President Joe Biden's coronavirus vaccine mandate for workplaces with more than 100 people on the payroll is rooted in existing law governing worker protections, said a trio of public health law experts.

As long as the mandate allows exemptions for religious, medical or disability reasons, then it is expected to survive legal challenges, the experts from three Catholic law schools told Catholic News Service.

"He's absolutely within his powers," Lawrence O. Gostin, professor of global health law at Georgetown University Law Center, said. "He's used very limited but clear powers in all the things he's trying to do (to control spread of the coronavirus)."

Elizabeth Pendo, professor of law at the St. Louis University School of Law, said the federal government "has authority to create rules to keep workers safe."

"The Occupational Safety and Health Administration is tasked with keeping workers safe. That's where the authority comes from," Pendo explained.

OSHA was established to carry out the requirements of the Occupational Safety and Health Act of 1970. The law protects employees from known workplace hazards such toxic chemicals and frayed wiring. The rule would last six months and then would have to be replaced by a permanent directive.

Biden announced the vaccine mandate Sept. 9. It included an alternative to vaccination: weekly coronavirus testing. It would affect 80 million workers nationwide.

The Biden plan extends beyond businesses. It calls for all employees at health care facilities that accept Medicare and Medicaid reimbursements to become vaccinated. It also pertains to all federal workers, Head Start staffers, Department of Defense schools and Bureau of Indian Education-operated schools for Native Americans.

Mercy Sister Mary Haddad, president and CEO of the Catholic Health Association of the United States, voiced support for Biden's decision to require vaccinations for staff at Medicare- and Medicaid-certified health care facilities.

In a Sept. 9 statement following Biden's announcement, Sister Haddad said many CHA members already require the vaccines, "recognizing they are necessary to protect patients, their staff and the entire community from the virus."

"CHA and our members are committed to promoting the common good and believe getting the COVID-19 vaccine is part of our moral obligation to care for one another," she said.

Under the Constitution, state and local governments have wider powers to protect citizens including mandating vaccines. Smallpox, polio, chickenpox, measles, mumps, rubella, diphtheria, tetanus, pertussis and hepatitis B vaccines are commonplace.

OSHA officials are drafting rules regarding the Biden mandate. They are expected to be released in the coming weeks.

As long as the OSHA rules include medical and religious exemptions, they should survive any legal test, said Jennifer Oliva, director of the Center for Health and Pharmaceutical Law at Seton Hall University School of Law.

Such exemptions are protected under the federal Civil Rights Act of 1964, which requires employers to make reasonable accommodations for employees who object to work requirements because of "sincerely held" religious beliefs.

Even before Biden announced the vaccine mandate, private sector employers of all sizes began requiring workers to be vaccinated against COVID-19. Others have joined in since the president's announcement.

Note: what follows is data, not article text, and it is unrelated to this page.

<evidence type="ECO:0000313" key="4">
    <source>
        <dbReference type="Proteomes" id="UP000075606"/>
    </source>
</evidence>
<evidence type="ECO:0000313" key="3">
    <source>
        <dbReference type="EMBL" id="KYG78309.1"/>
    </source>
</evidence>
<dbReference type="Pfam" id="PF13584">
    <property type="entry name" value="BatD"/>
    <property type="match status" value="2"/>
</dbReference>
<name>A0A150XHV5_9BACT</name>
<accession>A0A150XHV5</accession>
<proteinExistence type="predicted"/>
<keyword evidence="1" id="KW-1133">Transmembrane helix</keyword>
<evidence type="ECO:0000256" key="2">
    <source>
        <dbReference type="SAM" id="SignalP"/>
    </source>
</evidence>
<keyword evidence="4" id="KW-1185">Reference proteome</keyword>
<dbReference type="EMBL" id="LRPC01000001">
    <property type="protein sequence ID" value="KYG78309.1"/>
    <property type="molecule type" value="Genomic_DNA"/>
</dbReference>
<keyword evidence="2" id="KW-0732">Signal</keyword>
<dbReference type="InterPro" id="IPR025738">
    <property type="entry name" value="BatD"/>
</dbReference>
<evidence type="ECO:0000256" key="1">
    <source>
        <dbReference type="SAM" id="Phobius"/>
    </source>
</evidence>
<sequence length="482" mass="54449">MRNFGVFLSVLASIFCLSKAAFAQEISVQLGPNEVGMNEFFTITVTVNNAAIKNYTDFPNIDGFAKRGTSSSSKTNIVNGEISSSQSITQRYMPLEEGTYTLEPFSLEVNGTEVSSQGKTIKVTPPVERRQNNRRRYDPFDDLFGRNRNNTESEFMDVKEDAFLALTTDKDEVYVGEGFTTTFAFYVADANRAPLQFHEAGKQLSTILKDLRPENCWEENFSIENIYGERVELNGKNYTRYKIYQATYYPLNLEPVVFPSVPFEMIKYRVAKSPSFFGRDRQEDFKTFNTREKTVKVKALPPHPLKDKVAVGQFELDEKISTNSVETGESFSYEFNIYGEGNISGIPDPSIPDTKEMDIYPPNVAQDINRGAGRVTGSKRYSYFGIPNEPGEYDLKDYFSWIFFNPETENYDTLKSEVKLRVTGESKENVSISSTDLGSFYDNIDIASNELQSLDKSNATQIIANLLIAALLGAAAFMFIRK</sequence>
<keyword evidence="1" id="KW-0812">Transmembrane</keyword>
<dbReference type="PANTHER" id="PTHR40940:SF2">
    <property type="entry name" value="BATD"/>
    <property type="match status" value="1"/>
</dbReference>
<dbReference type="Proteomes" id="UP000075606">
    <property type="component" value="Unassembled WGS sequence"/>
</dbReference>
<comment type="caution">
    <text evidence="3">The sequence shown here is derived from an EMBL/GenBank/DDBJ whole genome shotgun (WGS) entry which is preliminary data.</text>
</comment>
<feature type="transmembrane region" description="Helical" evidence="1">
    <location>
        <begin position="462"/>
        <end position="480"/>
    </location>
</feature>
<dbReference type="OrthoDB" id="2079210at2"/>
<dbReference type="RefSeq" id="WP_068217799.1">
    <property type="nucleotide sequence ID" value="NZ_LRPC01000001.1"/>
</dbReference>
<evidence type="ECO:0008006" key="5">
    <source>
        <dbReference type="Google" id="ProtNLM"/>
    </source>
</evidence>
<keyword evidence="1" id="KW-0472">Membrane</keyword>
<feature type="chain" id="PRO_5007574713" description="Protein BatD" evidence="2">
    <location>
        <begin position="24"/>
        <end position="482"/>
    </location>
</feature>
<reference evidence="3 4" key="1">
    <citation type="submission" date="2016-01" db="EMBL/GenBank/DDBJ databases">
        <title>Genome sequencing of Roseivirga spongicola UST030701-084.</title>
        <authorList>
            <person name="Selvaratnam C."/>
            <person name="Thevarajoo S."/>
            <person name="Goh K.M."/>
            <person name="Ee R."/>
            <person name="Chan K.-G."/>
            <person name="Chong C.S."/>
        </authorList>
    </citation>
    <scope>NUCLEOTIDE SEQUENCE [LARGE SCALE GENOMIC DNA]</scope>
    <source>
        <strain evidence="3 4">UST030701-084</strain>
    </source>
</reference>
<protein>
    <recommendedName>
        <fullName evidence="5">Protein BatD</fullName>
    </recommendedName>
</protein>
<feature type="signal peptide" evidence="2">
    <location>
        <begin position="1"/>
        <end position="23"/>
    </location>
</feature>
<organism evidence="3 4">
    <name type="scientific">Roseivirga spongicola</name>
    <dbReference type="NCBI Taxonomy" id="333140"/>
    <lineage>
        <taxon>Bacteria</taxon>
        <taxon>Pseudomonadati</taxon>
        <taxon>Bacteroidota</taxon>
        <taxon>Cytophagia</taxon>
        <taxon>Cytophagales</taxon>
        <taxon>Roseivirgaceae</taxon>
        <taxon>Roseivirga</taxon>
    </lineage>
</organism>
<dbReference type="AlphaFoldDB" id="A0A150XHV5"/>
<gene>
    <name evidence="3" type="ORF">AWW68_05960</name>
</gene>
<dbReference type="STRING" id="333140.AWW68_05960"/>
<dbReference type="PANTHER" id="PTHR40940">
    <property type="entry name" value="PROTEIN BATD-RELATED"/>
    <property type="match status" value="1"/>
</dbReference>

As such mandates in workplaces took hold even before Biden's announcement, employees in both the private and public sector have increasing sought exemptions from vaccination, citing a religious belief.

It remains uncertain how the mandate will play out in large religious and nonprofit organizations. The legal experts said they believe the mandate will apply as long as the exemptions are in place.

As an employer of more than 100 people, the U.S. Conference of Catholic Bishops would fall under the vaccination mandate or weekly testing requirement. Chieko Noguchi, USCCB spokeswoman, declined comment on the Biden plan.

Dominican Sister Donna Markham, president and CEO at Catholic Charities USA, told CNS the mandate would not impact its operations because virtually the entire Alexandria, Virginia-based staff has voluntarily received vaccines.

Despite the strong legal footing, the public health experts said they expect lawsuits challenging the mandate to be filed.

"A lot of Republicans have said it's an overreach and it's unconstitutional," Gostin said. He described any lawsuit that may challenge a vaccine mandate as "frivolous" and "entirely unjustified."

"The courts, if they follow the rule of law, they should strike them down," he said.

Gostin added that religious employers may object to a vaccine mandate altogether, citing religious freedom, as they have regarding health insurance coverage for contraceptives and abortion under the Affordable Care Act.

"It's possible the Supreme Court might intervene, but it seems to me this (pandemic) is entirely different than abortion," Gostin said.

Oliva said any legal challenge will likely hinge on the OSHA rules.

"What helps the federal government here is the fact they are allowing the testing as an alternative and you didn't have to get the vaccine. It's what we would view as less burdensome," Oliva explained.

As of early Sept. 16, about 74.2% of all American 12 years old and older, more than 210.4 million people, had received at least one dose of a vaccine. The number of fully vaccinated people 12 and older had reached 179.9 million, or 63.5% of the population.